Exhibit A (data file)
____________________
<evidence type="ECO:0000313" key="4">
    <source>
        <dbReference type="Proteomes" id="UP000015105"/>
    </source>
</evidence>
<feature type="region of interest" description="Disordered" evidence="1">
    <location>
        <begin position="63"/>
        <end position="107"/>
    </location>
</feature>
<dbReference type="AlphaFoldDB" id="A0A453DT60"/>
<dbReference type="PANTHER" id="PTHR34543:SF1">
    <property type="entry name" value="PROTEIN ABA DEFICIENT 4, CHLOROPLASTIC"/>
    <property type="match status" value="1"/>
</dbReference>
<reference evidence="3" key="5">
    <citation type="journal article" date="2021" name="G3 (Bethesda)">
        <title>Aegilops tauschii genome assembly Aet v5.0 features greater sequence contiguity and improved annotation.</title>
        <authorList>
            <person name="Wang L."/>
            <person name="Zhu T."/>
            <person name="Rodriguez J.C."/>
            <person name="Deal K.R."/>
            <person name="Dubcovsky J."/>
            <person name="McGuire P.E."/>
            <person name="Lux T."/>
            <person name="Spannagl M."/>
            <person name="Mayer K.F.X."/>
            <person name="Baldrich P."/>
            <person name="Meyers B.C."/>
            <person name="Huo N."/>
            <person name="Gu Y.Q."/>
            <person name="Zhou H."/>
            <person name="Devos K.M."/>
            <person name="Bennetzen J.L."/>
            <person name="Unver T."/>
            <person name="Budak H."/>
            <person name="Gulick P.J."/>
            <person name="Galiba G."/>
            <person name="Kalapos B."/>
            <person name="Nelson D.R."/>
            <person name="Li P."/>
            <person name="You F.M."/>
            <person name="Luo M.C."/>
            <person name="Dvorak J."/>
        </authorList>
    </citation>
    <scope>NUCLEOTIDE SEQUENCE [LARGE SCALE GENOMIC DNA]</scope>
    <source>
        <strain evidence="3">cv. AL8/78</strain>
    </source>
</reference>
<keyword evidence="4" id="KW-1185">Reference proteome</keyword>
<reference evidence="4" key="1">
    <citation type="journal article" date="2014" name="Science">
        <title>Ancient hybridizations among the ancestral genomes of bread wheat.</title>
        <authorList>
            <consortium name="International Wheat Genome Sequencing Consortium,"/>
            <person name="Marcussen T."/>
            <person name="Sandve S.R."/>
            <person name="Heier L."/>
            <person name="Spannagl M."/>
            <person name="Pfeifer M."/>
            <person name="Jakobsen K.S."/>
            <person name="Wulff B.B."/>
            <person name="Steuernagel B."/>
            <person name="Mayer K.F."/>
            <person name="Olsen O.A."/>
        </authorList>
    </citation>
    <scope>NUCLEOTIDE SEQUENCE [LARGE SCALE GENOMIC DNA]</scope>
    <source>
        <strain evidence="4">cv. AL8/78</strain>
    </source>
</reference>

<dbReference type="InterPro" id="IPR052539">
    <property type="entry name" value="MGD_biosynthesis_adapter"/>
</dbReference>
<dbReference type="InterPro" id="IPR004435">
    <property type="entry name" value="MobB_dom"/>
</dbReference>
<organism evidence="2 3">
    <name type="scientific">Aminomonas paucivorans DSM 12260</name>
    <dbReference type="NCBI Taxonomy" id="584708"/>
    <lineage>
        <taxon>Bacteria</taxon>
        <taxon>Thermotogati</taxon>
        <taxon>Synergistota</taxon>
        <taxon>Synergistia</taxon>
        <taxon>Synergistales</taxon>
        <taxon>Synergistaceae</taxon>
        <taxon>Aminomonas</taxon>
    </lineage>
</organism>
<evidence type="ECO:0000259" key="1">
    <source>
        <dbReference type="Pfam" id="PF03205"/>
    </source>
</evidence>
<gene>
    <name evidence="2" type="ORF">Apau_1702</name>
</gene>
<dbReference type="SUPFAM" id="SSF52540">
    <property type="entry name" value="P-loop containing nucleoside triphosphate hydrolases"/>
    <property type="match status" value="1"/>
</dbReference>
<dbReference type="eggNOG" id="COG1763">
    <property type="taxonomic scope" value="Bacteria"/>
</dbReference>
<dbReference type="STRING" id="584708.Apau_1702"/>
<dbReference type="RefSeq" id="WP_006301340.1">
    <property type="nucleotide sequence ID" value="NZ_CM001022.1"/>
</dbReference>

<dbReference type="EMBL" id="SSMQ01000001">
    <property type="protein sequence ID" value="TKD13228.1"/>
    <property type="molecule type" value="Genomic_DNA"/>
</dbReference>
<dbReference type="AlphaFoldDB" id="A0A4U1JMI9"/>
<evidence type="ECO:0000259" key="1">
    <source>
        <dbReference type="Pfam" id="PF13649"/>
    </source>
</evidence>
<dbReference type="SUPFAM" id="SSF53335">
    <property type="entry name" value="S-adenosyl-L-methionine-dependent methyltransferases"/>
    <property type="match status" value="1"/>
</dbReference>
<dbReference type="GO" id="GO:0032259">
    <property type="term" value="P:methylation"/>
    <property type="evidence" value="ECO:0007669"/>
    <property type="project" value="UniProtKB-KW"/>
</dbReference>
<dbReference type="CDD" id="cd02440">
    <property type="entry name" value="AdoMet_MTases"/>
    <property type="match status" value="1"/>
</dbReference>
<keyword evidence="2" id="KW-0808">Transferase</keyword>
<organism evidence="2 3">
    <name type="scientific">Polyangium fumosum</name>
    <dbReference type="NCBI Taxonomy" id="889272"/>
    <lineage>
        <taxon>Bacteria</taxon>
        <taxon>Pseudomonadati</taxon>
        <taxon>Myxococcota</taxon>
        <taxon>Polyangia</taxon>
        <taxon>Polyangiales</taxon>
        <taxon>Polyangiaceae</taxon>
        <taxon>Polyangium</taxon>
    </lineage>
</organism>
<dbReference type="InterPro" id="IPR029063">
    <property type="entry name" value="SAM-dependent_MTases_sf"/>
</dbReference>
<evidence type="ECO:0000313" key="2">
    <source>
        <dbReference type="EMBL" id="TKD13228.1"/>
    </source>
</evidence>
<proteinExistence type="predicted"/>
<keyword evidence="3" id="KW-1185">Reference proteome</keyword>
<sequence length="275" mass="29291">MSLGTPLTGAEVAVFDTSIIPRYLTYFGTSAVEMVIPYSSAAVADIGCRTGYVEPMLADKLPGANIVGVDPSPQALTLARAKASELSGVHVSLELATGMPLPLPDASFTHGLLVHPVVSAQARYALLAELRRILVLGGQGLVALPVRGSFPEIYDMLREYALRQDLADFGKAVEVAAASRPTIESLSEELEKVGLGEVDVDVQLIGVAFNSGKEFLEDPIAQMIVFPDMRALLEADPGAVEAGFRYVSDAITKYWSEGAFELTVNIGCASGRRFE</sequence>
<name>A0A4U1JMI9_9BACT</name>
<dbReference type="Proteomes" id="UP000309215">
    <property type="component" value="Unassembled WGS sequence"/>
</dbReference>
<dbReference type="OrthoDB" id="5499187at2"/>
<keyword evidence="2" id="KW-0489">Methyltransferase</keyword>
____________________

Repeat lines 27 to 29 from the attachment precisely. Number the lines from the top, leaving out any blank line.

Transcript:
            <person name="Lux T."/>
            <person name="Spannagl M."/>
            <person name="Mayer K.F.X."/>